Suppose I have gas bottle and gas cooker. Suppose I have propane in my bottle and I suspect it is diluted with unknown gas.

How can I measure with simple instruments, how many propane I have (percentage)?

  • 1
    $\begingroup$ The title and text of the question don't match, are you wanting to measure propane or methane? If all you're looking to use the gas for is cooking, why does the contaminating gas matter? Remember, Propane is a clean burning and efficient fuel that allows you to taste the meat and not the heat. $\endgroup$
    – user137
    Commented Mar 5, 2015 at 16:12
  • 1
    $\begingroup$ 'Simple' is probably not in your future for this problem. $\endgroup$
    – Lighthart
    Commented Mar 5, 2015 at 18:20

1 Answer 1


A couple of ideas:

  1. If you think the diluent gas is non-flammable, you should be able to use the adiabatic flame temperature of the gas when you burn it in air to estimate the composition. You will need to carefully adjust your stove to give the optimal fuel/air blend (that maximizes the flame temperature). Then you will need to accurately measure the flame temperature. If you assume a heat capacity for the unknown diluent, you can estimate its concentration in the gas by comparing the measured temperature to the theoretical adiabatic flame temperature for pure propane burning in air.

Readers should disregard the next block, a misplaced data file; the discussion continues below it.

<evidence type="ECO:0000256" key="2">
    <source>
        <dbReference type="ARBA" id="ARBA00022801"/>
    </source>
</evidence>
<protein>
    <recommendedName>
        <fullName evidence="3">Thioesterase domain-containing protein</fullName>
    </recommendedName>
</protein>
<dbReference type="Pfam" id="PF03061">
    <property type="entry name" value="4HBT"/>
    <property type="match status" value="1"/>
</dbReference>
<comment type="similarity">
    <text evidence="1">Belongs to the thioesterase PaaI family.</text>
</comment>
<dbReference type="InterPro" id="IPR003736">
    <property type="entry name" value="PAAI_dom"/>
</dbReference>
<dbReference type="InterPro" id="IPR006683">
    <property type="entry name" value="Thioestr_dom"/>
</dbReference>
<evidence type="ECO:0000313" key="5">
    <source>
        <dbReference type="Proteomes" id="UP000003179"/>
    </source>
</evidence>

2. Use a vacuum pump to empty a container of known volume, and then allow the cooking gas into the container at ~1 atm pressure. Measure the density of the gas and compare to the density of pure propane.

  3. If you think the diluent gas does not contain carbon: hook up flow meters to the gas bottle (and an air or oxygen stream) to form a torch flame with known gas flow rate. Collect all of the the exhaust produced by the flame, pass it through a cold trap to freeze out water vapor, and then pass the cold flame exhaust over a bed of anhydrous sodium hydroxide of known initial mass. It will absorb the carbon dioxide from the exhaust. Measure the mass increase of the sodium hydroxide. By comparing the moles of gas that flow into the flame to the moles of CO2 absorbed (as calculated from the mass increase) you can estimate gas purity.

  4. Find a spectrometer and record the IR or Raman spectrum of the gas! This will probably be more accurate than any of the other methods.


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